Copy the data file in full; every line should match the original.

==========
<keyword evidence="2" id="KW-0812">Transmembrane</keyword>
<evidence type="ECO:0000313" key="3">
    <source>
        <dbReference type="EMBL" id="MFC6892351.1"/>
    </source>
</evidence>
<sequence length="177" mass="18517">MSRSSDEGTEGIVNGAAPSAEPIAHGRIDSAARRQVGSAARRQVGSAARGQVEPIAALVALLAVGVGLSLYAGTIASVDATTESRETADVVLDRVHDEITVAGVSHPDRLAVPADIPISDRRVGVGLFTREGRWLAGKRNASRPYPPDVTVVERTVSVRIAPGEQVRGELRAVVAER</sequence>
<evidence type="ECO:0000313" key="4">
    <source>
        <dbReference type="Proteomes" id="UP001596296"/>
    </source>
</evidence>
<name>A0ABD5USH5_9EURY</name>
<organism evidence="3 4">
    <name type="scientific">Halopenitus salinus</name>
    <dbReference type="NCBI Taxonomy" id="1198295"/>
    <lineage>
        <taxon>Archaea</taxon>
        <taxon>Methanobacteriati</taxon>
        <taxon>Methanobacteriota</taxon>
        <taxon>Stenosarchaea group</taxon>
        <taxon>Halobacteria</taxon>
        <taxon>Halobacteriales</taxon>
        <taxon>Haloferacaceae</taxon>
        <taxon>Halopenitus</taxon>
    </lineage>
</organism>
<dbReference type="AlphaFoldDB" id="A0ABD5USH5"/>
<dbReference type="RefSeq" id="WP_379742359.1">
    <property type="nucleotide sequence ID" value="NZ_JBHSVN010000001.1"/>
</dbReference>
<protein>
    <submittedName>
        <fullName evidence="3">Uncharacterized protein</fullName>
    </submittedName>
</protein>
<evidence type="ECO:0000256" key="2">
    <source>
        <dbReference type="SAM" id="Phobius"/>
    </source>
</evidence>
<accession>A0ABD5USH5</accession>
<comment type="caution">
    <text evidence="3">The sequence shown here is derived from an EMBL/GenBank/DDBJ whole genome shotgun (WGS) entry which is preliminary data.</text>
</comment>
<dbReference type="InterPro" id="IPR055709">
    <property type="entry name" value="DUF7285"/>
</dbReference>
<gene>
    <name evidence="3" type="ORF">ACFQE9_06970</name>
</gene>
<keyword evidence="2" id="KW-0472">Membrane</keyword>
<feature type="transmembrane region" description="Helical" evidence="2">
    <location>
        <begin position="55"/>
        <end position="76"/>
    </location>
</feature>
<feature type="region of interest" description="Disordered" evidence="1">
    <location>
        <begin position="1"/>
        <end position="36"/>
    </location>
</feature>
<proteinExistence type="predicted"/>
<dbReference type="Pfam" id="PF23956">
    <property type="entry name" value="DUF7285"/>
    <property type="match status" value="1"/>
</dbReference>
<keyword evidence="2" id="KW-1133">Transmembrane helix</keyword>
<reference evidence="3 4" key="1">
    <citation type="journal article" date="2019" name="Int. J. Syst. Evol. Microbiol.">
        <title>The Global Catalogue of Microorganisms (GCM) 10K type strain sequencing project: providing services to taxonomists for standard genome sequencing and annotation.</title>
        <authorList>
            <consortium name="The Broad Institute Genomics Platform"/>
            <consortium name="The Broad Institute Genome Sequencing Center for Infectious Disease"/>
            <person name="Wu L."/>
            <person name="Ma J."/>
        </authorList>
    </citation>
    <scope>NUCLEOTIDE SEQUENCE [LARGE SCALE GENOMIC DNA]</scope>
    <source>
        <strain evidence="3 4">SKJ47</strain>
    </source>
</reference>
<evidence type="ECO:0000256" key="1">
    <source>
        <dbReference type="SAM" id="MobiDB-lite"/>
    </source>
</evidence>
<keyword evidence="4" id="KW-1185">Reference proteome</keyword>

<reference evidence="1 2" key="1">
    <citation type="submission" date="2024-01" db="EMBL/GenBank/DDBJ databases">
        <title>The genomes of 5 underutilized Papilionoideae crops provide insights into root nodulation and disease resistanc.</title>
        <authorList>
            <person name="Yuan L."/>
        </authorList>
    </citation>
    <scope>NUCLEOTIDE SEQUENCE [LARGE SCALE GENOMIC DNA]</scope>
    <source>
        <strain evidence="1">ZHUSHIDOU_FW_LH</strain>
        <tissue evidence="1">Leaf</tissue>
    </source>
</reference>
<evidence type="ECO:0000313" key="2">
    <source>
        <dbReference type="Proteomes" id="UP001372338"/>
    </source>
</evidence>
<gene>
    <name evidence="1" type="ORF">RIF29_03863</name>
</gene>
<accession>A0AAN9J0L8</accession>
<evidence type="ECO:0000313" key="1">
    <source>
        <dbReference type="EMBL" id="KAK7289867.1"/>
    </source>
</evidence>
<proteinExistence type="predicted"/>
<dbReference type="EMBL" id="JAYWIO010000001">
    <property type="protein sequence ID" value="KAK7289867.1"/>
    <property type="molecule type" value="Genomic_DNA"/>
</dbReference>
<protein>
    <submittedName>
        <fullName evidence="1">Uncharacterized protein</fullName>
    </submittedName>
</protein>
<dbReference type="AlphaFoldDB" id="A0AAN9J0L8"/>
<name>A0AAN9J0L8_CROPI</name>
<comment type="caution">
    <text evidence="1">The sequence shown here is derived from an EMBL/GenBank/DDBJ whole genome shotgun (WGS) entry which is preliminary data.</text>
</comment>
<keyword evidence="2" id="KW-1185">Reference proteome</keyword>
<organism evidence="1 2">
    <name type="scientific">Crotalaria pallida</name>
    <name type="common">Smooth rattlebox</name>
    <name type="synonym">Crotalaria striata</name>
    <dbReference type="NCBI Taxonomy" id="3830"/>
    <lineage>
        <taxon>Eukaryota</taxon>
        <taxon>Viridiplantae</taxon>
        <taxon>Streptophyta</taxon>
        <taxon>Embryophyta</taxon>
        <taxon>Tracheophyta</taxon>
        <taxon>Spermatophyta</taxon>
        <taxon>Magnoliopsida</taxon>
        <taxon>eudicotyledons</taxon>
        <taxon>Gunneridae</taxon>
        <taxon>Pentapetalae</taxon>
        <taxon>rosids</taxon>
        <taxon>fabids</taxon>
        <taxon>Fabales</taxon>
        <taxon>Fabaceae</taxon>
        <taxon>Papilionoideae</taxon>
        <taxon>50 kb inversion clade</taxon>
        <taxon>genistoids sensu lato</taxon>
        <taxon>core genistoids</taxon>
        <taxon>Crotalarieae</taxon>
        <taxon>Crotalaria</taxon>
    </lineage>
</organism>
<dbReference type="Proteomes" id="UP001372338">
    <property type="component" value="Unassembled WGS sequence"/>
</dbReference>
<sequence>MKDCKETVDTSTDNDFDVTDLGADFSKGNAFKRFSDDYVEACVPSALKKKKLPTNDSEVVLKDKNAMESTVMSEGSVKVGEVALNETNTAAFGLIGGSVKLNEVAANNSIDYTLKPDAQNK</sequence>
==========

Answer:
<keyword evidence="2" id="KW-0812">Transmembrane</keyword>
<evidence type="ECO:0000313" key="3">
    <source>
        <dbReference type="EMBL" id="MFC6892351.1"/>
    </source>
</evidence>
<sequence length="177" mass="18517">MSRSSDEGTEGIVNGAAPSAEPIAHGRIDSAARRQVGSAARRQVGSAARGQVEPIAALVALLAVGVGLSLYAGTIASVDATTESRETADVVLDRVHDEITVAGVSHPDRLAVPADIPISDRRVGVGLFTREGRWLAGKRNASRPYPPDVTVVERTVSVRIAPGEQVRGELRAVVAER</sequence>
<evidence type="ECO:0000313" key="4">
    <source>
        <dbReference type="Proteomes" id="UP001596296"/>
    </source>
</evidence>
<name>A0ABD5USH5_9EURY</name>
<organism evidence="3 4">
    <name type="scientific">Halopenitus salinus</name>
    <dbReference type="NCBI Taxonomy" id="1198295"/>
    <lineage>
        <taxon>Archaea</taxon>
        <taxon>Methanobacteriati</taxon>
        <taxon>Methanobacteriota</taxon>
        <taxon>Stenosarchaea group</taxon>
        <taxon>Halobacteria</taxon>
        <taxon>Halobacteriales</taxon>
        <taxon>Haloferacaceae</taxon>
        <taxon>Halopenitus</taxon>
    </lineage>
</organism>
<dbReference type="AlphaFoldDB" id="A0ABD5USH5"/>
<dbReference type="RefSeq" id="WP_379742359.1">
    <property type="nucleotide sequence ID" value="NZ_JBHSVN010000001.1"/>
</dbReference>
<protein>
    <submittedName>
        <fullName evidence="3">Uncharacterized protein</fullName>
    </submittedName>
</protein>
<evidence type="ECO:0000256" key="2">
    <source>
        <dbReference type="SAM" id="Phobius"/>
    </source>
</evidence>
<accession>A0ABD5USH5</accession>
<comment type="caution">
    <text evidence="3">The sequence shown here is derived from an EMBL/GenBank/DDBJ whole genome shotgun (WGS) entry which is preliminary data.</text>
</comment>
<dbReference type="InterPro" id="IPR055709">
    <property type="entry name" value="DUF7285"/>
</dbReference>
<gene>
    <name evidence="3" type="ORF">ACFQE9_06970</name>
</gene>
<keyword evidence="2" id="KW-0472">Membrane</keyword>
<feature type="transmembrane region" description="Helical" evidence="2">
    <location>
        <begin position="55"/>
        <end position="76"/>
    </location>
</feature>
<feature type="region of interest" description="Disordered" evidence="1">
    <location>
        <begin position="1"/>
        <end position="36"/>
    </location>
</feature>
<proteinExistence type="predicted"/>
<dbReference type="Pfam" id="PF23956">
    <property type="entry name" value="DUF7285"/>
    <property type="match status" value="1"/>
</dbReference>
<keyword evidence="2" id="KW-1133">Transmembrane helix</keyword>
<reference evidence="3 4" key="1">
    <citation type="journal article" date="2019" name="Int. J. Syst. Evol. Microbiol.">
        <title>The Global Catalogue of Microorganisms (GCM) 10K type strain sequencing project: providing services to taxonomists for standard genome sequencing and annotation.</title>
        <authorList>
            <consortium name="The Broad Institute Genomics Platform"/>
            <consortium name="The Broad Institute Genome Sequencing Center for Infectious Disease"/>
            <person name="Wu L."/>
            <person name="Ma J."/>
        </authorList>
    </citation>
    <scope>NUCLEOTIDE SEQUENCE [LARGE SCALE GENOMIC DNA]</scope>
    <source>
        <strain evidence="3 4">SKJ47</strain>
    </source>
</reference>
<evidence type="ECO:0000256" key="1">
    <source>
        <dbReference type="SAM" id="MobiDB-lite"/>
    </source>
</evidence>
<keyword evidence="4" id="KW-1185">Reference proteome</keyword>

<reference evidence="1 2" key="1">
    <citation type="submission" date="2024-01" db="EMBL/GenBank/DDBJ databases">
        <title>The genomes of 5 underutilized Papilionoideae crops provide insights into root nodulation and disease resistanc.</title>
        <authorList>
            <person name="Yuan L."/>
        </authorList>
    </citation>
    <scope>NUCLEOTIDE SEQUENCE [LARGE SCALE GENOMIC DNA]</scope>
    <source>
        <strain evidence="1">ZHUSHIDOU_FW_LH</strain>
        <tissue evidence="1">Leaf</tissue>
    </source>
</reference>
<evidence type="ECO:0000313" key="2">
    <source>
        <dbReference type="Proteomes" id="UP001372338"/>
    </source>
</evidence>
<gene>
    <name evidence="1" type="ORF">RIF29_03863</name>
</gene>
<accession>A0AAN9J0L8</accession>
<evidence type="ECO:0000313" key="1">
    <source>
        <dbReference type="EMBL" id="KAK7289867.1"/>
    </source>
</evidence>
<proteinExistence type="predicted"/>
<dbReference type="EMBL" id="JAYWIO010000001">
    <property type="protein sequence ID" value="KAK7289867.1"/>
    <property type="molecule type" value="Genomic_DNA"/>
</dbReference>
<protein>
    <submittedName>
        <fullName evidence="1">Uncharacterized protein</fullName>
    </submittedName>
</protein>
<dbReference type="AlphaFoldDB" id="A0AAN9J0L8"/>
<name>A0AAN9J0L8_CROPI</name>
<comment type="caution">
    <text evidence="1">The sequence shown here is derived from an EMBL/GenBank/DDBJ whole genome shotgun (WGS) entry which is preliminary data.</text>
</comment>
<keyword evidence="2" id="KW-1185">Reference proteome</keyword>
<organism evidence="1 2">
    <name type="scientific">Crotalaria pallida</name>
    <name type="common">Smooth rattlebox</name>
    <name type="synonym">Crotalaria striata</name>
    <dbReference type="NCBI Taxonomy" id="3830"/>
    <lineage>
        <taxon>Eukaryota</taxon>
        <taxon>Viridiplantae</taxon>
        <taxon>Streptophyta</taxon>
        <taxon>Embryophyta</taxon>
        <taxon>Tracheophyta</taxon>
        <taxon>Spermatophyta</taxon>
        <taxon>Magnoliopsida</taxon>
        <taxon>eudicotyledons</taxon>
        <taxon>Gunneridae</taxon>
        <taxon>Pentapetalae</taxon>
        <taxon>rosids</taxon>
        <taxon>fabids</taxon>
        <taxon>Fabales</taxon>
        <taxon>Fabaceae</taxon>
        <taxon>Papilionoideae</taxon>
        <taxon>50 kb inversion clade</taxon>
        <taxon>genistoids sensu lato</taxon>
        <taxon>core genistoids</taxon>
        <taxon>Crotalarieae</taxon>
        <taxon>Crotalaria</taxon>
    </lineage>
</organism>
<dbReference type="Proteomes" id="UP001372338">
    <property type="component" value="Unassembled WGS sequence"/>
</dbReference>
<sequence>MKDCKETVDTSTDNDFDVTDLGADFSKGNAFKRFSDDYVEACVPSALKKKKLPTNDSEVVLKDKNAMESTVMSEGSVKVGEVALNETNTAAFGLIGGSVKLNEVAANNSIDYTLKPDAQNK</sequence>